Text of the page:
What's happening in the crypto space with NFTs is that consumers can buy these digital fashion products, this is essentially what I see them as, and then they can own them and then they can use them across a bunch of different platforms.  I can display my NFT that I bought at OpenSea I can show that on my Twitter, I can show that on my Discord.  I don’t know if I can do that, but I can post it on my other social profiles.  That's very interesting and I got into this obviously, I think about domain names all the time because that’s what I’m working with all the time and we see that happening with domain names too.  We see people put their domain names different places on their social profiles.  It's a little bit different because it's more like a different type of signaling.  I want an easy way to look it up or it's a little bit different but there's a lot more options for creativity on the visual display side of things with these profile pictures.  That’s why this space is blowing up.    

For the skeptics out there, I would just say that if you can agree that fashion is a big industry and you can, you can just look at the evidence and then you can agree that we’ve had this change that’s happened in the digital economy right now where we have the ability for people buy and own these NFT fashion pieces, then to me, that’s what explaining this explosive market.

I'm dating myself here, but I think there's going to be brands in this space and yes, there's going to be the Louis Vuitton’s of NFTs out there and I think those brands are being developed right now and you're seeing that happening.  Then you're also going to have your Nikes, your midlevel tier, and you're going to have your store-bought brands, but I think everyone is going to be participating because fashion is something that humans have been doing forever.  Now we’re just doing it in the digital realm.

JIMMY CHANG:  I want to push back on your last point on brands.  Well, there are two points to it.  One is I think there's going to be a paradigm shift of there are brands that are being built right now that will be powerhouses in a few years.  Bored Ape Yacht Club has been very deliberate about how it wants to build its brand in collaboration with fashion and streetwear brands.  That’s definitely something to keep mind of, to be cognizant of going forward.  There are -- brands right now that are young, hacky upstarts, but they will be powerhouses, that’s my belief, in the next few years.    That's one piece.

The second piece of established brands entering in this space and finding success, I think this is where we’re going to see a lot of deviation based on the execution of what these teams want to do.  I think a good EG is looking at two recent entrants in the NFT space in terms of established brand perspective.  One is Louis Vuitton and the second one is Coca-Cola.  Louis Vuitton had a pretty interesting entrance into the NFT space.  One is they built this digital game that is pretty beautiful.  It's a little buggy, but it's beautiful.  You can tell there was some love and some intention put into this in order to win NFTs that are in collaboration with Beeple.  Beeple is a pretty established name in the digital art/NFT space especially given his $96 million sale earlier this year.  People are fairly excited about that.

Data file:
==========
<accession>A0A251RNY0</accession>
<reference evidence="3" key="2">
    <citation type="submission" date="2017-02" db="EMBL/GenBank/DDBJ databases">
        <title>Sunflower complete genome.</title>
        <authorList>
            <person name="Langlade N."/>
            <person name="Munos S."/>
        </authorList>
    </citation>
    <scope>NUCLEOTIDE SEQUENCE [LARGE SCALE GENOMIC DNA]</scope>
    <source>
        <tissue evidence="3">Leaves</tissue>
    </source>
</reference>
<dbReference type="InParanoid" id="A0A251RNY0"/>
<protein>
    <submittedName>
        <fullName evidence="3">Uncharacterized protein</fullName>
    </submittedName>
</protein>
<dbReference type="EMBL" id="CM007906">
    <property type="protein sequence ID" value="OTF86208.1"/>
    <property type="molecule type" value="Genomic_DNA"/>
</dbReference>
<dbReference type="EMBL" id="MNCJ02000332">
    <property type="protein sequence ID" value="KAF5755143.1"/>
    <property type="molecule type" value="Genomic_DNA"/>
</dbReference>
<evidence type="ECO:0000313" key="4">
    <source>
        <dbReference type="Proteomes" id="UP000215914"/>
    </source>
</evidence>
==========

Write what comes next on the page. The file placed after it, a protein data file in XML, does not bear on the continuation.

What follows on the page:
You contrast that to Coca-Cola or there's a slew of other established brands launching NFT projects and they're falling flat, at least within the communities that I belong in like the more crypto native, NFT native communities because they realize that there's no authenticity behind it.  It's like oh, like a coke NFT.  Fine.  Or even like the Twitter NFT.  It's did well financially but there’s no community behind it.  It's like okay here, have your money and then leave but we’re trying to build something authentic and community-driven here.  That’s my observation at least.

MATTHEW GOULD:  I’ll say that I think that you're definitely going to be different and I think that maybe one of the things that going to be indexed differently on is community participation because with digital brands it's a lot easier to get customer feedback.  It's a lot easier to get feedback from users maybe if you can all them user feedback.  If you’ve bought something before, they're like hey, complete this user survey.  I’ve filled out maybe two of those my entire life; whereas, if you buy digital goods I can immediately jump into the Discord and then say exactly what I think about that digital project within five minutes of buying it.

I would pushback again.  Maybe brand it not a good word, but I still think these things are brands and I think that one you brought up that people don’t know Bored Ape Yacht Club, BAYC, is I think, one of the more innovative ones in the space because I’ve been looking at them and trying to understand how their communities are built around these profile pictures and they are building some brands underneath themselves.  Maybe they wouldn’t call them that, but they have the topline profile pictures with apes as the choice of their character, and then they made another derivative one with dogs called the Kennel Club and I think they continue doing that a lot of different times.  Then you could see that becoming a consumer brand.  I don’t know if they’ve taken that big of a view yet.  Are these NFT projects going to be the Webvan or the Pets.com.  Is this the nineties bubble for these NFT projects or are some of these going to go the distance and become the next Instacart’s of this industry?  I think we are there and they're multibillion dollar industries and I understand that people don’t like calling them brands but form one lens that is a good way to try to understand what these people are doing.